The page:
Home Forums Living Spaces Bedrooms Trying for the impossible?

This topic contains 20 replies, has 14 voices, and was last updated by  Ashura 8 years ago.

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  • #159398


    Hello everyone!

    As this is my first ‘real’ post in the forums I’ll introduce myself a little. I’m on my 20s, living with my father, and from a family of clutterers-going-to-hoarders.
    I’ve had it all- the hand me downs, the ‘heirlooms’, the ‘keep it just in case’, and ‘what if one day’- name an excuse, I’ve likely gone through it and heard it before.
    A mix of situations make it so that I can’t currently move out of the house to have my own, and so I have to make do with where I live.

    The problem? It has clicked in *my* brain that if I want to lead a happier, healthier and cleaner life (and be able to invite friends over!) I have to get rid of stuff. But it hasn’t clicked in my father’s brain.
    My father has taken a “I want this cleaned out” stance, but refuses to actually move a finger, despite all the help I’ve offered, no suggestion on how to begin is good enough for him, so things have stalled.
    I have, however, uncluttered a LOT of my stuff (three wardrobes of hand-me-downs, keep-in-case-you-need-one-day clothes have been gone through until all my clothes and shoes fit in only one. DVDs, books [we’re both huge on reading], etc from my personal collection, including all VHS tapes, toys, plushes, have either been sold, given away, or gone to charity, etc).

    Right now my main problem is the following:
    I’m switching rooms, while trying to ‘move in’ fully into my own room. That is, so that I can’t be blamed for the mess I haven’t made as I am now, just because one thing is out of place, and so that I can find everything when I need it without having to sort through piles of stuff my dad has put on top of mine. I want to make of this my sanctuary, so then I can have a place to run to and relax when I try to tackle the rest of the house.

    But since I’m trying to move in 20+ years of my life into a single room, it’s been difficult.
    I’m given roughly a 9x9ft room, if my conversion doesn’t fail me (about 3x3mts); in it have to fit: My bedroom, my home office, and it also has to be a nice place for guests… because it’s right by the entrance door.
    Yes, my bedroom is the entrance to the house (though, that room still needs to be cleared out by my dad, who is being just a tad uncooperative).

    I figured I can solve hiding the bed by making it into a sofa when it’s not in use- I can’t purchase new furniture so I have to make do with what I have. Making it a sort of futon/pull out bed solves the issue of the bed.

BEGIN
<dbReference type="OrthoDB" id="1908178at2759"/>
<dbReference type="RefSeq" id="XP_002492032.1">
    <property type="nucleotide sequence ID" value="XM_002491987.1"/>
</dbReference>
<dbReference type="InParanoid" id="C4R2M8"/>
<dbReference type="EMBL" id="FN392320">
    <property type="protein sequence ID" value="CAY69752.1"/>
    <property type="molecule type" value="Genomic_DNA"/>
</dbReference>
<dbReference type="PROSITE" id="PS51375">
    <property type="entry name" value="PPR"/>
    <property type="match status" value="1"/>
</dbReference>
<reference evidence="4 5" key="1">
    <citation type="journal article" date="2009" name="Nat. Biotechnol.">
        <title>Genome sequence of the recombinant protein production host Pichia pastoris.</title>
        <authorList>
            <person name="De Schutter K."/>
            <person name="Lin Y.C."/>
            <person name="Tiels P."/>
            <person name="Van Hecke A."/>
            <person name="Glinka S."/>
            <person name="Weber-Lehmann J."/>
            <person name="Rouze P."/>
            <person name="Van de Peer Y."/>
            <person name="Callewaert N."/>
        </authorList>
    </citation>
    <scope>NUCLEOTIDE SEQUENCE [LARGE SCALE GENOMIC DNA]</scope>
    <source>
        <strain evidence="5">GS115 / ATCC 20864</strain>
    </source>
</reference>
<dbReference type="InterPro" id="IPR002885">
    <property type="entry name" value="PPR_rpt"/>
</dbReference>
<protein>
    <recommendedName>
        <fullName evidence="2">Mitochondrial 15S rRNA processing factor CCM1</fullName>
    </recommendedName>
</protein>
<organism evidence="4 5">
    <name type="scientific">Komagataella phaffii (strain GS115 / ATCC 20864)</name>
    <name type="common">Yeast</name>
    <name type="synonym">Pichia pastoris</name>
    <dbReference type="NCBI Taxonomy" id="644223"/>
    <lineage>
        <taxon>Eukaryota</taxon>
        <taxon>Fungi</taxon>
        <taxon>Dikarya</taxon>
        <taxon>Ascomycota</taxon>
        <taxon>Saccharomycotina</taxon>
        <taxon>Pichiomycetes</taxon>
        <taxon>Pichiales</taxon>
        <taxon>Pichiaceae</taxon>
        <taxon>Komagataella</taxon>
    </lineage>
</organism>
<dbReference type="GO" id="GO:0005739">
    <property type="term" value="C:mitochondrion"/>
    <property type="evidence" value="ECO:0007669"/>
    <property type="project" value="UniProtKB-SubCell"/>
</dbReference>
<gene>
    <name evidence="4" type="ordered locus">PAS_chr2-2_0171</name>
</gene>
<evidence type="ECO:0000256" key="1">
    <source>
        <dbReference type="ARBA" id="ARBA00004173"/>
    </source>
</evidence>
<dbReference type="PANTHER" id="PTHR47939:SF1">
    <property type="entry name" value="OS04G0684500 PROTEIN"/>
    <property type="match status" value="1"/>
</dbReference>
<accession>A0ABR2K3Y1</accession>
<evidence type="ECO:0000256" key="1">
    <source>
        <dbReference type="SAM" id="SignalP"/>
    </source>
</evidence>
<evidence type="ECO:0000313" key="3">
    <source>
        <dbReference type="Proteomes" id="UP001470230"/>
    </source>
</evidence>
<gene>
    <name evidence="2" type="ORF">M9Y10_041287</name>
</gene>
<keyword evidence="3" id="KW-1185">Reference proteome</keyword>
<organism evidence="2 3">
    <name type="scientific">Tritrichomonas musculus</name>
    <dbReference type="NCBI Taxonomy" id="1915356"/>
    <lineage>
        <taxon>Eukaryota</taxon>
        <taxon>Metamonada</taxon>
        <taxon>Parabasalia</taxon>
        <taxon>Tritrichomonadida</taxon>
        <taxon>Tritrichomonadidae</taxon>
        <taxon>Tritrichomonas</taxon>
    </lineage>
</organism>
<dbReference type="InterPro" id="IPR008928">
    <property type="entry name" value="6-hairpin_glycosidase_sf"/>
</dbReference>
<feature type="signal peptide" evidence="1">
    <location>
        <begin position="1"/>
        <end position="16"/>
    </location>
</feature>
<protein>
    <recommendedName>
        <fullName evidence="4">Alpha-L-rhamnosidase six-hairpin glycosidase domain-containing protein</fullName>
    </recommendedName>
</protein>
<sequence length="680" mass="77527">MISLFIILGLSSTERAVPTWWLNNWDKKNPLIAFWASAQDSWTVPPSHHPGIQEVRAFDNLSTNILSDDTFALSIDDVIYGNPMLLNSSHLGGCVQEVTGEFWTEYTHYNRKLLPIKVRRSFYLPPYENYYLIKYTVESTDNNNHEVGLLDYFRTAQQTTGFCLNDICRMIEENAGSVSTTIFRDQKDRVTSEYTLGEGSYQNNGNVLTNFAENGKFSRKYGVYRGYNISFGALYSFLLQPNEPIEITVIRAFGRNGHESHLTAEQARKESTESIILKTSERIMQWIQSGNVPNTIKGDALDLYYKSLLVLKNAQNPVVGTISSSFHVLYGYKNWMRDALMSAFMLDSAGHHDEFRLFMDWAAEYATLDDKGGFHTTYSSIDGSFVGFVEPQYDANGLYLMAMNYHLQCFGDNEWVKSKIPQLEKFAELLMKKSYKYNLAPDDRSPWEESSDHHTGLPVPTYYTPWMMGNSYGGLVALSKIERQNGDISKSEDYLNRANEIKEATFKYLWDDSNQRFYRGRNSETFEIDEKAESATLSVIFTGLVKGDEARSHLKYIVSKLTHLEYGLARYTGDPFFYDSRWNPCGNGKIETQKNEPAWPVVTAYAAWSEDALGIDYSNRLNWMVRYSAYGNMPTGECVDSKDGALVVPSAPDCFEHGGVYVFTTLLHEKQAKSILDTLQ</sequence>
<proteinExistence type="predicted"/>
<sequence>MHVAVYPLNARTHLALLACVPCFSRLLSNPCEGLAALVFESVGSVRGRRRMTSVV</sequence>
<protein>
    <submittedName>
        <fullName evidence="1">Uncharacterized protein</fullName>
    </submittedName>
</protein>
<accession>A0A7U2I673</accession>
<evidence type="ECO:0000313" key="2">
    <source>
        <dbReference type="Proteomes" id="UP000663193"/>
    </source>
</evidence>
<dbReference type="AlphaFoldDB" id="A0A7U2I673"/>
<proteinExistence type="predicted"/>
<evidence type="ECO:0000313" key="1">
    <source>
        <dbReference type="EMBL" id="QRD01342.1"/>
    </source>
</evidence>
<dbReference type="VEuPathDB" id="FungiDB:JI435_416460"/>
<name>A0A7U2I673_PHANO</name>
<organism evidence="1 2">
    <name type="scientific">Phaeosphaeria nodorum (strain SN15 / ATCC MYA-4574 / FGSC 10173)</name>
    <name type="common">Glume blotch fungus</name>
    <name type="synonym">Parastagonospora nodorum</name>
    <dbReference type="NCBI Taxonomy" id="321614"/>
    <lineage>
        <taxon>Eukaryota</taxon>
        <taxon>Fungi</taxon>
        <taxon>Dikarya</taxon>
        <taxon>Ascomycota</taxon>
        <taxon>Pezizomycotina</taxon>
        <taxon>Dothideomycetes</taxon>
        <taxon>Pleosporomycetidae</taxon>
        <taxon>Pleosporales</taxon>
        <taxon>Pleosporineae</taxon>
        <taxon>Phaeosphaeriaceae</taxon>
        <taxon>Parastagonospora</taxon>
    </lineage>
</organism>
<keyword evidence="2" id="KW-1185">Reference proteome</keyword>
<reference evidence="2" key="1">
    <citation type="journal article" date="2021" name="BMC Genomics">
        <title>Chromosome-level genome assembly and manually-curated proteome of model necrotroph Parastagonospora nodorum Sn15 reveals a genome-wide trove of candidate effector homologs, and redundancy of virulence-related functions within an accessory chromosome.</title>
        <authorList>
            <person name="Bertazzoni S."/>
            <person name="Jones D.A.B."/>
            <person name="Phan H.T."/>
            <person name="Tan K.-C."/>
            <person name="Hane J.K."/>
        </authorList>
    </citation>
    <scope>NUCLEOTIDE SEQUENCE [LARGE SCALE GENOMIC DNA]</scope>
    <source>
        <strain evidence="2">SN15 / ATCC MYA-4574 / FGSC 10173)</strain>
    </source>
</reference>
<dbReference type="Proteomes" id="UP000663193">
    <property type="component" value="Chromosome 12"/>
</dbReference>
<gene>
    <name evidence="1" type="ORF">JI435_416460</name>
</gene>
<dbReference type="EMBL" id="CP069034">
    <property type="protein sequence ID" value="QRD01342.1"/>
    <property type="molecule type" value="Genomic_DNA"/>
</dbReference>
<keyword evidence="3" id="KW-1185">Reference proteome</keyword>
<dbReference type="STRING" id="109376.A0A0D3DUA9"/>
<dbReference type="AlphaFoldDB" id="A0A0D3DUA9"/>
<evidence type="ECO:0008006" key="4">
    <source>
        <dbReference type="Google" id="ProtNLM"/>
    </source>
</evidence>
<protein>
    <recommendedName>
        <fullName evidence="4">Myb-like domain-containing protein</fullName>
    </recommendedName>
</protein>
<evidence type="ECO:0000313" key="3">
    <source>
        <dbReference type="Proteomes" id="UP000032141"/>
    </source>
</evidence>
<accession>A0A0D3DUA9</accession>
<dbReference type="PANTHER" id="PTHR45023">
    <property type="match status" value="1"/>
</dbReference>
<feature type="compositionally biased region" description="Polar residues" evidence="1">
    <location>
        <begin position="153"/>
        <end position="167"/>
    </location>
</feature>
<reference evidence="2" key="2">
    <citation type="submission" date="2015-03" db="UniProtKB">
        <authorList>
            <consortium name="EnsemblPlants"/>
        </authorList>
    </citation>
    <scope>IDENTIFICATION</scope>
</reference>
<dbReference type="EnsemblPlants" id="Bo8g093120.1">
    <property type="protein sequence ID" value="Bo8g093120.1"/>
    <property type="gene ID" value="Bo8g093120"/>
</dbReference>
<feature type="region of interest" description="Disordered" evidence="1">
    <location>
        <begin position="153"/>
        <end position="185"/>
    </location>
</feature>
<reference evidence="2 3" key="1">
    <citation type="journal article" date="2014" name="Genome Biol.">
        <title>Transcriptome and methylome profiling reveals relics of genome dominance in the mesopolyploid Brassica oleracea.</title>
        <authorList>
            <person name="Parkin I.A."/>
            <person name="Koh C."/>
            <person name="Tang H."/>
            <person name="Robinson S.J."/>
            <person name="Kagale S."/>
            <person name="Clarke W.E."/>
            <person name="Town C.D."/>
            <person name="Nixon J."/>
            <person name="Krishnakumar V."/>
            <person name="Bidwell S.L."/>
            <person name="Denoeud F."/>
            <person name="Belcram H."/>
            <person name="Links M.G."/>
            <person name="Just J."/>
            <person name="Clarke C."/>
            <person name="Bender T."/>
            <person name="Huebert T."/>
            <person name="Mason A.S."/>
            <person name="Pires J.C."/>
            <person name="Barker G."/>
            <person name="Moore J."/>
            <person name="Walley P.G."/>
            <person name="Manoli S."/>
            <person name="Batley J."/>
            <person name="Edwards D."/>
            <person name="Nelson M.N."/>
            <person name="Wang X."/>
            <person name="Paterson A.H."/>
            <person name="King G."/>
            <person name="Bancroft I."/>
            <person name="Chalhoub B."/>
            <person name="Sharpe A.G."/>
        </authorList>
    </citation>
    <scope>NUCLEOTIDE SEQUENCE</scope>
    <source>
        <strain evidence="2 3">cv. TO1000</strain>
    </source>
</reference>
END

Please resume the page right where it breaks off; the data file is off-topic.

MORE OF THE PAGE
But I need ideas on how to properly “disguise” everything else.

    Does anyone have any suggestions on how to successfully incorporate a mini home-office into a bedroom, or something like that? I’ve looked at some student dorm solutions as it’s more or less what I need, but nothing seems to inspire me, so I really need helps with thoughts of how to decorate and set up the place.
    Or is my project impossible?

  • #189911


    Trying for the impossible?

    My first thought would be to loft the bed and have a sofa/love-seat underneath of it for seating (Love the idea of a futon/sleeper sofa but I for one would be too lazy to put it back together again every night). Untraditional home-offices, depending on what you need it for, can fit on a small table or secretary. If you’re working from home that might not be the best solution, but if you mean taking care of bills and working on the computer only it still can. Folding chairs if you have them.

    You can consolidate furniture by having a corner of your desk be your nightstand. You mentioned wardrobes instead of a closet – a nice coat of white paint will make it seem more open and fresh.

    I don’t think it’s impossible, but every piece of furniture should be multi-functional. Keep working on it!

  • #189915


    Trying for the impossible?

    It’s not impossible, and it sounds like you’re starting out with a good attitude and already making progress. It will do wonders to have your own safe space to retreat from the mess in the rest of the house. Do you have a plan to move to your own place in the future when your situation changes? It might help you to plan if you have a timeline.

    One statement that made me pause was that you’re moving 20 years of your life into your room. The stuff is not your life. It’s just stuff. Focus on your current and future life, not your past. That might help you to make the decision to get rid of stuff that is not useful or inspiring. It took me a few moves to develop that attitude and get rid of junk that was just excess baggage. Of course, I understand accumulating nice things like quality cookware, tools, and other household items that might be expensive to replace in the future. I had that problem when I moved back in with my parents for a while after college. If you have a lot of those things from your previous life, do you have an option to store some of them? If not, it might be worth it to your health and sanity to sell them or give them to friends, and only keep a few favorites.

    As for disguising furniture, what about creating some light-colored fabric panels to cover your wardrobe, bookshelf, or dorm room stacking cubes to conceal the contents? An open-faced bookcase or stack of cubes full of small objects can look cluttered in a small space, but a nice panel over the front might keep things looking tidy. Open-faced organizers with pull-out baskets can keep small items contained and maintain a clean, uniform look. If you have a laptop and don’t need it on all day, maybe you can store the laptop and accessories in a drawer (or on the pull-out keyboard tray) when not in use, and then the desk will be open and available for other uses (nightstand, writing desk, craft area, dining table). Craft stores sell attractive patterned shoeboxes that are nice enough to keep visible, but you can cover your own boxes with wrapping paper or contact paper.

    Is there anything specific about your new set-up that you anticipate being a problem? Current problems that you want to change in your new space? For example, my last printer was quite large and oddly-shaped so that it was difficult to move around. My new printer is a nice brick shape with trays that all fold flat, so I can take it off the desk and put it away when I’m not using it. I have a tiny desk with a cheap padded folding chair that fits underneath it. It takes up less space than a traditional office chair, and I find it more comfortable. It’s also easy to carry into the dining room when we have extra guests. The desk has a sliding keyboard tray, which holds my cables and writing utensils so the desktop stays clear.